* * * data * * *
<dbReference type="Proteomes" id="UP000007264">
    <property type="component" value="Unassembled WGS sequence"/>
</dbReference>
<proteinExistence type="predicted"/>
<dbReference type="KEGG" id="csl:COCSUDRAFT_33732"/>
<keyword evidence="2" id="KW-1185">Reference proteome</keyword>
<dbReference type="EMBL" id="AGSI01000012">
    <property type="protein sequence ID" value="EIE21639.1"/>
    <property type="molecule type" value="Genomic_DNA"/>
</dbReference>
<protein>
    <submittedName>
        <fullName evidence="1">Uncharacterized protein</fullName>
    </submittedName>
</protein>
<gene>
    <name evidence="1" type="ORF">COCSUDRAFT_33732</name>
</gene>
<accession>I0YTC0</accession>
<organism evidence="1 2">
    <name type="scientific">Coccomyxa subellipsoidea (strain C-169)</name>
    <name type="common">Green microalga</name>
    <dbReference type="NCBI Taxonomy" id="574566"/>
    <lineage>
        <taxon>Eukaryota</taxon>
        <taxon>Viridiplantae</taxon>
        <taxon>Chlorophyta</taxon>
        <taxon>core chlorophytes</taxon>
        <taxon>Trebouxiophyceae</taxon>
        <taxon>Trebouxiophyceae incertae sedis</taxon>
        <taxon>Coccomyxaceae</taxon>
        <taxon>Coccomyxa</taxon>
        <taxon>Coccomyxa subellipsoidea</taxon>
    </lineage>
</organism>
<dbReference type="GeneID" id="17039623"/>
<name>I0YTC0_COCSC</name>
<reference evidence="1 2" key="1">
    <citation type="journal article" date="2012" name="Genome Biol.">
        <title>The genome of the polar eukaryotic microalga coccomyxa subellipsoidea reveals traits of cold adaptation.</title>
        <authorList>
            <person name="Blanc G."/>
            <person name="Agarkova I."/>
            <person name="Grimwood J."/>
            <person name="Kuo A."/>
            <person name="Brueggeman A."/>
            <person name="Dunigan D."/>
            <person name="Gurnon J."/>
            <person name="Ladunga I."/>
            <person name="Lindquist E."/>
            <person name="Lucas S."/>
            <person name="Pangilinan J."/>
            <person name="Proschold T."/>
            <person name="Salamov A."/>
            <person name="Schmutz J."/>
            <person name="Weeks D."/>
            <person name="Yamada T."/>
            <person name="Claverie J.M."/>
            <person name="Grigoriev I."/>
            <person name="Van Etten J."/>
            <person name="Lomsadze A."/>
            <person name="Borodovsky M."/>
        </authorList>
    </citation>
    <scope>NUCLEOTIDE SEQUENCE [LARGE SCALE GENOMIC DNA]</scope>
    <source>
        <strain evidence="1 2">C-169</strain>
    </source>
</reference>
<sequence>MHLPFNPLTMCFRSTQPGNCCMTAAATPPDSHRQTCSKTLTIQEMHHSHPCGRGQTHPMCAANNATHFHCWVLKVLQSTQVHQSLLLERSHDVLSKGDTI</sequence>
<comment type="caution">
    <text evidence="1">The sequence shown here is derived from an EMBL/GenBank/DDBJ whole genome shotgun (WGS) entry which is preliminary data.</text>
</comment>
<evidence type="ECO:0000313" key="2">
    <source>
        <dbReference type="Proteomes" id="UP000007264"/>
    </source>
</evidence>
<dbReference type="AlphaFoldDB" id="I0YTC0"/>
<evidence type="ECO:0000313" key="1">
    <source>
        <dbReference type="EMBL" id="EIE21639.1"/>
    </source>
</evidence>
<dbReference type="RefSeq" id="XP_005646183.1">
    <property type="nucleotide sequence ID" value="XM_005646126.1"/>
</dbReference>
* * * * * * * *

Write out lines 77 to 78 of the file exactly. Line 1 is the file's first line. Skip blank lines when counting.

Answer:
    </source>
</evidence>